Selecting An Instrument To Study

When my wife first suggested this topic, I was very excited for I realized how important this subject could be. Then, after thinking about the mass of information and the myriad of directions one could approach this post, I realized that an entire book would be needed to touch on all the important issues. After careful consideration I have decided to tackle the topic anyway. I have never been accused of shying away from the imposable so please realize that I will try to structure this topic from several views and in doing so, the number of post will be more numerous than any I have written before. To begin, we first need an outline-

Selecting An Instrument To Study

A.    Early Bloomers

B.     Traditional Students

C.     Late Bloomers

D.    Influences

1.     Social

2.     Economical

3.     Political

Early Bloomers

The youngest entries into this category will be the people who are influenced by friends and family members around them. Examples of this influence can easily be seen in Branson, Missouri. We are currently inundated with family shows and when I say family shows I mean shows which feature members of a family as the entertainers on stage. We currently offer the families of the Haygoods, Six, Jim Stafford, Lowes, Lennon Brothers, Lennon Sisters, Clay Cooper, Rankin Brothers, Hughs Brothers and the Magnificent Variety Show which either began as early bloomers or are currently featuring young musicians in the three to eight year old category. These musicians were guided by family members either through their love of music or the love of commerce.

A more traditional approach to starting very young musicians can also be found through the influences of education. One such method which is popular today is the Suzuki Method for Strings and other instruments.Traditionally reserved for string players, this technique has been expanded to include other instruments as well. There have been many variations on this concept but due to the fact that most instruments cannot be manufactured in the smaller than normal sizes, the inclusion of brass instruments has been impossible. The basic concept of parent involvement in the young players practice routine can be used and is highly encouraged.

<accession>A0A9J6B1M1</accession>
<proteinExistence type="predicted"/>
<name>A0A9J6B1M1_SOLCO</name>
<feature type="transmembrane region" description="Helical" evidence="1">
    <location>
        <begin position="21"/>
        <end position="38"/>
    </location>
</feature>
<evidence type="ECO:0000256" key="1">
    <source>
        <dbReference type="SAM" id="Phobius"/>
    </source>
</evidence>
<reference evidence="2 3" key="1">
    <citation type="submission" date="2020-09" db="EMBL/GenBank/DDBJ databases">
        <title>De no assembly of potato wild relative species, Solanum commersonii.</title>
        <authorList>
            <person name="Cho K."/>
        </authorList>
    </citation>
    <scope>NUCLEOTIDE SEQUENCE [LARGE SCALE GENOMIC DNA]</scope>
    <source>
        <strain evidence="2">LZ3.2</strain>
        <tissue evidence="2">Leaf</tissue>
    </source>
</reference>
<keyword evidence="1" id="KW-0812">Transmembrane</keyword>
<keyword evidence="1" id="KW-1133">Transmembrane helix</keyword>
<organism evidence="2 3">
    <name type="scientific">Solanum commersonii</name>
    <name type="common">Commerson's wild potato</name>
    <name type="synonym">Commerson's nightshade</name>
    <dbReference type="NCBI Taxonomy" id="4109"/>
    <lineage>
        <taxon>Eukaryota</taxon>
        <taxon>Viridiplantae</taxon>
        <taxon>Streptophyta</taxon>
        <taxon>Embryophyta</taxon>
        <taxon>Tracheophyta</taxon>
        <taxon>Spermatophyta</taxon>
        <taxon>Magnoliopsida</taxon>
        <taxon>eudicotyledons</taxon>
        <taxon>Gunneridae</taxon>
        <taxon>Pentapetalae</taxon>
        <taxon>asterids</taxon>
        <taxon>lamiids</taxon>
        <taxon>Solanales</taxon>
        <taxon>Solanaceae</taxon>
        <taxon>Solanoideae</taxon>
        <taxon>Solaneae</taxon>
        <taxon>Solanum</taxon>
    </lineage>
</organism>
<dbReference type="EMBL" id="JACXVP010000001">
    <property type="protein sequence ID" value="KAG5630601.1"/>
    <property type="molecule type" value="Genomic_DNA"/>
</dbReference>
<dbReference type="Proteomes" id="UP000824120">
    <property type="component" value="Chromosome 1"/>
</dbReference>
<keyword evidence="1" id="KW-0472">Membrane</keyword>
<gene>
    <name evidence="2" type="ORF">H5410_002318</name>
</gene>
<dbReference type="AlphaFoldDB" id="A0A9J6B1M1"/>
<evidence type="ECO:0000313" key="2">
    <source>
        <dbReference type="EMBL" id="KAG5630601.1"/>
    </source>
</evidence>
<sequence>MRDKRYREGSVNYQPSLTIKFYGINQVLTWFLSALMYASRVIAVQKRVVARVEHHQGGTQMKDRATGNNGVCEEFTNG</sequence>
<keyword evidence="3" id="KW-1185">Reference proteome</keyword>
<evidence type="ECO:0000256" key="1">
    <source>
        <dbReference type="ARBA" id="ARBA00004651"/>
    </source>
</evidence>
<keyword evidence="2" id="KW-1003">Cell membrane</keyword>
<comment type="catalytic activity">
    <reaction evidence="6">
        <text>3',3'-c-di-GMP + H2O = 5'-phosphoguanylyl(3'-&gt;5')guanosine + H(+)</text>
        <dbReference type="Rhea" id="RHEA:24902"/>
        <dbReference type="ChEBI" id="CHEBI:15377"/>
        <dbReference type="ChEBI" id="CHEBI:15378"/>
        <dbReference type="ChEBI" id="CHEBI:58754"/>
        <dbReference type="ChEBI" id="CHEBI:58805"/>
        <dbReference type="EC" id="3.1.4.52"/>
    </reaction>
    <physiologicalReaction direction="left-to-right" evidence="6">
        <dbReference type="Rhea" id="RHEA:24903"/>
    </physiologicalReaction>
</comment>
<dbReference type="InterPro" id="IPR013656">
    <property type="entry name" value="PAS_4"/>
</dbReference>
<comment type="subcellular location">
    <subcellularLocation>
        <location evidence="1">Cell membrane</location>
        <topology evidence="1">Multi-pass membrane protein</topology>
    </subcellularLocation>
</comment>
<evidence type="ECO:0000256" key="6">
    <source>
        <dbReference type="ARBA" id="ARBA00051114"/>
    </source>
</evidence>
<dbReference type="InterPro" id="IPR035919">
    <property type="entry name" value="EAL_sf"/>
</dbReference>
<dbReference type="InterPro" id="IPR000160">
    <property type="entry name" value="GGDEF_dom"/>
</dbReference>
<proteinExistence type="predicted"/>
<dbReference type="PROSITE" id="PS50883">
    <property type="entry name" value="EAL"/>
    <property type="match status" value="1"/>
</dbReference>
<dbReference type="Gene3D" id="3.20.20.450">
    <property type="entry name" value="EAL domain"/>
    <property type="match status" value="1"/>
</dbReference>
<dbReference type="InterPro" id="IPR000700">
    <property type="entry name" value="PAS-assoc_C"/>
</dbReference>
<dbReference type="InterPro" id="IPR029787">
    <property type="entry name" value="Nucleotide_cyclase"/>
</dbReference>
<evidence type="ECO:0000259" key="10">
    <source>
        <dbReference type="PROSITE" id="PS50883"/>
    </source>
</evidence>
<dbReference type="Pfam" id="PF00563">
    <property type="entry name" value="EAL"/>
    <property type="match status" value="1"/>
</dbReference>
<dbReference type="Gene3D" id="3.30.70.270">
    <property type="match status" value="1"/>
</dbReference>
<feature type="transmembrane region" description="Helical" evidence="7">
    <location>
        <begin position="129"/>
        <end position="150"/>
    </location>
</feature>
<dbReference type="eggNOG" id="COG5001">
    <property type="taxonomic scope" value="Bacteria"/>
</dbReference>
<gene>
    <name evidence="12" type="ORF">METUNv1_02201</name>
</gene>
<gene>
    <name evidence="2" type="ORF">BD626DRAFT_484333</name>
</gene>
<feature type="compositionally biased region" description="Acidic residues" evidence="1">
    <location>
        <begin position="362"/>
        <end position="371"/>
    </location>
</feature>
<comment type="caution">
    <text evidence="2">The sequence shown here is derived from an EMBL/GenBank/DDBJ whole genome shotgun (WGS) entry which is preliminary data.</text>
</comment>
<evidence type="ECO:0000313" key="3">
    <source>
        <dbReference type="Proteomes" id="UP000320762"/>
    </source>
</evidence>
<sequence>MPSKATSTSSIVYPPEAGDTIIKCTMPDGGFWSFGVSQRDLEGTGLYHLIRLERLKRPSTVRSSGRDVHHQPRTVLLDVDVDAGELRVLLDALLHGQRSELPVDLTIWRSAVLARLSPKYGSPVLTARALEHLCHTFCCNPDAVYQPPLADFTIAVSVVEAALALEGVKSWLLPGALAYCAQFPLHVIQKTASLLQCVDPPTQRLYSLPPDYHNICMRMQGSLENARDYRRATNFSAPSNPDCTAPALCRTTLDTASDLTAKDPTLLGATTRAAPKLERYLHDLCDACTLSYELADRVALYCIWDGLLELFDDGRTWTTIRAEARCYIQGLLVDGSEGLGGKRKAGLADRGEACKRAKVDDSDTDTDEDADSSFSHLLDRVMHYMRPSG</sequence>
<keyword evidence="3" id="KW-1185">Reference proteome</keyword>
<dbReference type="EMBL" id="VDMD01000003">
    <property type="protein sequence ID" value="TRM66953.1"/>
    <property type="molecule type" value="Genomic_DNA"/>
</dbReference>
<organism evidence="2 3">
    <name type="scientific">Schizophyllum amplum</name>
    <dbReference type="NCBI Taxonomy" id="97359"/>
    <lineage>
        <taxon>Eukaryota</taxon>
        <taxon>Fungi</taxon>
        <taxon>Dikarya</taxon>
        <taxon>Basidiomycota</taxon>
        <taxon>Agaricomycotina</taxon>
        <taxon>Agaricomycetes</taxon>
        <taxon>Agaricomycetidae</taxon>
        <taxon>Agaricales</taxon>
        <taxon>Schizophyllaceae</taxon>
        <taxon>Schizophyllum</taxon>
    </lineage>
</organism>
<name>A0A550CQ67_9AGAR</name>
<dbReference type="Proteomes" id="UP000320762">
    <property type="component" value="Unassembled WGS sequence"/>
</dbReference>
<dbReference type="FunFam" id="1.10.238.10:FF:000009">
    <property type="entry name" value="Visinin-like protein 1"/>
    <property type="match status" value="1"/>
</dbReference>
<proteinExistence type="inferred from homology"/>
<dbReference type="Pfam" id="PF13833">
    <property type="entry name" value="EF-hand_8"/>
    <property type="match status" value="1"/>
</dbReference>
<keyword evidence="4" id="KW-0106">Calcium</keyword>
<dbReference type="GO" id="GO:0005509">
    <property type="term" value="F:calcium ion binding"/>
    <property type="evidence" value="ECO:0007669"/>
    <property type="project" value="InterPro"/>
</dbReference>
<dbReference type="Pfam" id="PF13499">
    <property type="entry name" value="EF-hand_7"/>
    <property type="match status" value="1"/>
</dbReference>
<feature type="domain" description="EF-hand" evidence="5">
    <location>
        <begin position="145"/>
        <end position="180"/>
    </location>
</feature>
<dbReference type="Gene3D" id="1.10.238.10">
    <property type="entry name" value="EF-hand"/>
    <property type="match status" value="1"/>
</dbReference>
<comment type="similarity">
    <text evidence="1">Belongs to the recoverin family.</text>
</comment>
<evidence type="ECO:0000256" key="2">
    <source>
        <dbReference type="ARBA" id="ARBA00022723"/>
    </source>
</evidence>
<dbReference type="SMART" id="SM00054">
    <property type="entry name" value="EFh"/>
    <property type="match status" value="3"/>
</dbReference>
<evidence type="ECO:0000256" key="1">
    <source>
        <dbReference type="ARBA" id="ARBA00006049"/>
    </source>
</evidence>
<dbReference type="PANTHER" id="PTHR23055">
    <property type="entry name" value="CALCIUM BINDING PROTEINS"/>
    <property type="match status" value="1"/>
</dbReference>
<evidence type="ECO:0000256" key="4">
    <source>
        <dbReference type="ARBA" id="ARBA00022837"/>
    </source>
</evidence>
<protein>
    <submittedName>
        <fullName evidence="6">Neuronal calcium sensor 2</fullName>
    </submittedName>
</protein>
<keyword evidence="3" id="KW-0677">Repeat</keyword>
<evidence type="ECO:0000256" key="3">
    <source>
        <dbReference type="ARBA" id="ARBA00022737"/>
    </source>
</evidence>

If you are determined to start your child’s musical development at a very early age, I would recommend starting them on a keyboard first. With a qualified instructor, your child would be able to play recognizable melodies in a short time and if you feel that the Suzuki method has merit, many keyboards can be found to  fit the small fingers just as the half-size Suzuki violins fit the younger string player’s fingers. Keyboards are inexpensive and you might enjoy playing along with your child at home while they practice. The real challenge will be to find the best teacher for too many piano teachers try to develop prodigies who will make them look important rather than teaching your child to play well and enjoy the experience. An additional benefit your child will experience is the ability to see how notes and harmonies work together. When the young performer sits at the keyboard, everything is laid out in front of him/her. Each note has a position and relates to each note next to it. Melody and harmony is more easily seen on the keyboard than on any other instrument. The relationship of high and low pitches is understood more easily and producing an acceptable musical sound is also a benefit to the youngster, as well as their parent. I strongly suggest that you consider the keyboard as your child’s first instrument and later in their musical career consider an additional instrument. And with that said, we will next discus the traditional student in my next blog.

Bruce was a member of the faculty at the University of Northern Iowa, School of Music in Cedar Falls from 1969 until his retirement in 1999. He has performed with many well-known entertainers such as Bob Hope, Jim Nabors, Roy Rogers and Dale Evans, Steve Lawrence and Eydie Gorme, Anita Bryant, Carman Cavalara, Victor Borgie, the Four Freshman, Blackstone the Magician, Bobby Vinton and John Davidson.